Friday, October 19, 2007

Lawmakers to Propose Job-Protection Measure for Returning Iowa Soldiers

The last thing Iowa’s National Guard and reserve soldiers need to worry about while deployed to war is whether or not they’ll have a job when they return to their civilian lives. Knowing this, the federal government passed USERRA (Uniformed Services Employment and Reemployment Rights Act) to help protect the soldiers' jobs, and now Iowa lawmakers want to enact a measure that would give the state more power to enforce the law.

At a Statehouse news conference Thursday, House Majority Leader Kevin McCarthy, D-Des Moines, and Rep. McKinley Bailey, D-Webster City, an Iraq and Afghanistan veteran, announced the proposed legislation. While the federal law requires employers to hold a position for a returning soldier, backers of the new proposal contend that if an employer is not fully compliant with the law, a soldier’s only recourse is to file a lawsuit that can take years to resolve.

"It puts some more teeth into it," said McCarthy. "It's a more streamlined process, a process that's closer to home."

Employers, however, are no longer held liable if the position or business itself was discontinued during the time of the employee’s deployment. The proposal in Iowa would create possible criminal charges for violators and make the appeals process less cumbersome. It also would require employers to reimburse military members for pay lost during the time their jobs were denied to them.

To help illustrate the federal law’s shortcomings, Capt. Pam Reynolds, a physical therapist from Ames who served a 15-month deployment beginning in 2006, accompanied the lawmakers at the press conference. Upon returning from her service, Reynolds was told she could apply for a physical therapist position at Green Hills Retirement Community in Ames, a similar job but with lower pay.

"Most of us coming back are just wanting to get into the community," Reynolds said. "We definitely don't want to be where I'm standing right now. We just want back into our normal routine. While many veterans realize that federal law protects their jobs, the understanding is vague and many don't know how to react, Reynolds said. "We know there's a law out there," she said. "We don't know what it means."

To help bridge such gaps the Department of Defense created the Employer Support of the Guard and Reserve (ESGR) to help educate soldiers and employees about the federal law. The all-volunteer program also works with employers regarding their responsibilities. “We’re not litigators. We are just here to help enhance communication between employer and employee to help resolve any conflicts,” ESGR State Chair Barry Spears told the Iowa Independent. “We’ve had a good track record in the two-and-a-half years I’ve been here, and we have not had a problem go unresolved.”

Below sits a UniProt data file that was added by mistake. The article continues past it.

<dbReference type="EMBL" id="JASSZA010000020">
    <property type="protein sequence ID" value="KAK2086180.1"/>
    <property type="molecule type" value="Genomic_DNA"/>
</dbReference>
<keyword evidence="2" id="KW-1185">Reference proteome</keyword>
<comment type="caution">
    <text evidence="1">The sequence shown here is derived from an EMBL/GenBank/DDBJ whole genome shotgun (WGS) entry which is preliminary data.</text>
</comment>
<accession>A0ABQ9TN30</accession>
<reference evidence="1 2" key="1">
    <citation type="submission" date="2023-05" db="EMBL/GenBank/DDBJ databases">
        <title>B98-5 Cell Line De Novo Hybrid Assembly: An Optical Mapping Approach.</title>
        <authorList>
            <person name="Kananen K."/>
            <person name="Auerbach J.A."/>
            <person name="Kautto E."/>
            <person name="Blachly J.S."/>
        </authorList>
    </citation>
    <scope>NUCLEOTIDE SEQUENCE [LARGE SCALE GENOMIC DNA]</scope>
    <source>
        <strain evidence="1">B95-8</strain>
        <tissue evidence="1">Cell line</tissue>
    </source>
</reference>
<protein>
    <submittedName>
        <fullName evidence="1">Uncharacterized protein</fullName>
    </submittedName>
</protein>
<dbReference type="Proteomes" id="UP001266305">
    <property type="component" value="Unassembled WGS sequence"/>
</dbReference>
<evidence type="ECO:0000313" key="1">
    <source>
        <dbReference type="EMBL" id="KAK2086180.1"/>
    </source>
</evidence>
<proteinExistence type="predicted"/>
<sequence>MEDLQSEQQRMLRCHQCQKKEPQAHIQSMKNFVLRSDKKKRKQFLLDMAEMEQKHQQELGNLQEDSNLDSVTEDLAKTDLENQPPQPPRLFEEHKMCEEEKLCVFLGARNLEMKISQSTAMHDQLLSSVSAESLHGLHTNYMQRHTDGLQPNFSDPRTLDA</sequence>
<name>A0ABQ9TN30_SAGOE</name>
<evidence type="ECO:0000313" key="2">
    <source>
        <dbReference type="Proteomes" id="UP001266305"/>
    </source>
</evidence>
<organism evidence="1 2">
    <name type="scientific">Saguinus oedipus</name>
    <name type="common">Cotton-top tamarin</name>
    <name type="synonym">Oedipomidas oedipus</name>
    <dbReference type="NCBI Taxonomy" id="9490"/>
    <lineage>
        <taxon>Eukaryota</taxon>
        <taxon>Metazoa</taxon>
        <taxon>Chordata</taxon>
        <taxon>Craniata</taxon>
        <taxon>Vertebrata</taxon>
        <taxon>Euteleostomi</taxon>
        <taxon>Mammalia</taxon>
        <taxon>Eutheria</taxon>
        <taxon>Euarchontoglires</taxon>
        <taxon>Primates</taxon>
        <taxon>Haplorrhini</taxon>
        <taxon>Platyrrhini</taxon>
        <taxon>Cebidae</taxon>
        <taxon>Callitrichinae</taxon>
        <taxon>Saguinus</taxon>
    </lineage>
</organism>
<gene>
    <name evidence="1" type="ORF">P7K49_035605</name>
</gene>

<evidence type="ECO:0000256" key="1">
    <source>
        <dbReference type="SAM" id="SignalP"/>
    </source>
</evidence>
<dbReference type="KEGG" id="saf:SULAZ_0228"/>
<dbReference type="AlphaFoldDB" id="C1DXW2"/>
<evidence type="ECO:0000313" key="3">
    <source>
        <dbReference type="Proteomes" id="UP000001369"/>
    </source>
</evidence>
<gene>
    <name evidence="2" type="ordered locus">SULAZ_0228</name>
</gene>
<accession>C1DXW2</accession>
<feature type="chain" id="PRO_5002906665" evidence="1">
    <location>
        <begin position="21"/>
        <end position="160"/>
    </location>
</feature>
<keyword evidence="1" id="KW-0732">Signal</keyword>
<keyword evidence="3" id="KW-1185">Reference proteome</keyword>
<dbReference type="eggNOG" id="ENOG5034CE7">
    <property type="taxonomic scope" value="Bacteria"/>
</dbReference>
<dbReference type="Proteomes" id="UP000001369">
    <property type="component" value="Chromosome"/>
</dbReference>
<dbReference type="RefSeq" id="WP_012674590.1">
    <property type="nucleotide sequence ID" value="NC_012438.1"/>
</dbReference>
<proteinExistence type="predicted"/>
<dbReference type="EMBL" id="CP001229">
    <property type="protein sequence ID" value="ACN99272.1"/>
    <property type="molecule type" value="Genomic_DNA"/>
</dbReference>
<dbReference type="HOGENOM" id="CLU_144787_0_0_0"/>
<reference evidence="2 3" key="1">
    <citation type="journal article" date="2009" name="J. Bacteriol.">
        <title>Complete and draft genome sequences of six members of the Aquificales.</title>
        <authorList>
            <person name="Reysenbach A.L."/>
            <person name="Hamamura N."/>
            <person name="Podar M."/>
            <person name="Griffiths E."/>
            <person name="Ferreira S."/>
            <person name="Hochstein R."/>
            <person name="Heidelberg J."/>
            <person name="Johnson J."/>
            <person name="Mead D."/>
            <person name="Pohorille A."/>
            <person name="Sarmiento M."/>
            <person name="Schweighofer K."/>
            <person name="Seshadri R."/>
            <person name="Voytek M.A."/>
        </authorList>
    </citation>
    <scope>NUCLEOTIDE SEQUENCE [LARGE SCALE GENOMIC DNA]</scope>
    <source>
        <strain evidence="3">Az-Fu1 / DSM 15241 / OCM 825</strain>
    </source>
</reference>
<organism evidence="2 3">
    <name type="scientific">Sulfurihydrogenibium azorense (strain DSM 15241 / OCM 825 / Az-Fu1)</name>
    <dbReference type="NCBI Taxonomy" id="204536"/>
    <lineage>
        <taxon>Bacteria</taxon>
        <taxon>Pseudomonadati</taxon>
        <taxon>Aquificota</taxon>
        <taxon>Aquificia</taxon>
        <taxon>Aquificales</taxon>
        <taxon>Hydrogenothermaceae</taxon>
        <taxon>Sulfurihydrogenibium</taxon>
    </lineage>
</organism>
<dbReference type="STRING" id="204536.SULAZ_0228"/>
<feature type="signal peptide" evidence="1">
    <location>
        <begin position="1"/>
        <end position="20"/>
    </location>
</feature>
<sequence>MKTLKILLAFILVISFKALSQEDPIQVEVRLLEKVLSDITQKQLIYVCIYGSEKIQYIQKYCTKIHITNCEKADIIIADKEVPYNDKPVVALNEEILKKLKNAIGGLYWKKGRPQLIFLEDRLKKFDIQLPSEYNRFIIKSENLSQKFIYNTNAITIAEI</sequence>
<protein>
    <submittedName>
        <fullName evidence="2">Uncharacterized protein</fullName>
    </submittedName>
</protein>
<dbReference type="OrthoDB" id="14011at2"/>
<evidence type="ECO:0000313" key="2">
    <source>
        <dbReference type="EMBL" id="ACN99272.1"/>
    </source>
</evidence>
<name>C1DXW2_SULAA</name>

Most of the problems that do arise are namely because of misunderstandings, misinterpretation, or because of ignorance on behalf of either the employer or the employee said Spears. “In my line of work, I’ve introduced preventive measures to help keep these types of problems from arising and the same thing holds true with my work at ESGR,” said Spears, who is vice president of Iowa Health System -- which is responsible for managing hospital across Iowa.. “When there’s a deployment, by law, we go and do a mode briefing, and when the soldiers come home we do a de-mode briefing.” Moreover, the ESGR has placed posters on every bulletin board in every armory in the state that advertises their services.

On the employers’ side of the equation, the ESGR attempts to reach out and educate employers while simultaneously soliciting their support. The ESGR adopted and implemented its “Five Star Statement of Support Program” for employers, which is designed to help them put into place practices that will minimize or even eliminate problems. Another facet of the program is to inform and educate employers about their rights and responsibilities towards their employees who serve in the Guard and reserves.

Spears said he has heard of only a few cases in which employers were not compliant with USERRA, all of which were the result of being uninformed. Asked whether Iowa needed a law that would enforce the current federal regulations, Spears said that anything that can be done to help support these civilian member is important. “That’s why we should work hard to take care of them, so they don’t have to worry about these types of problems when they return from deployment,” Spears said.

Originally Posted on "Iowa Independent"

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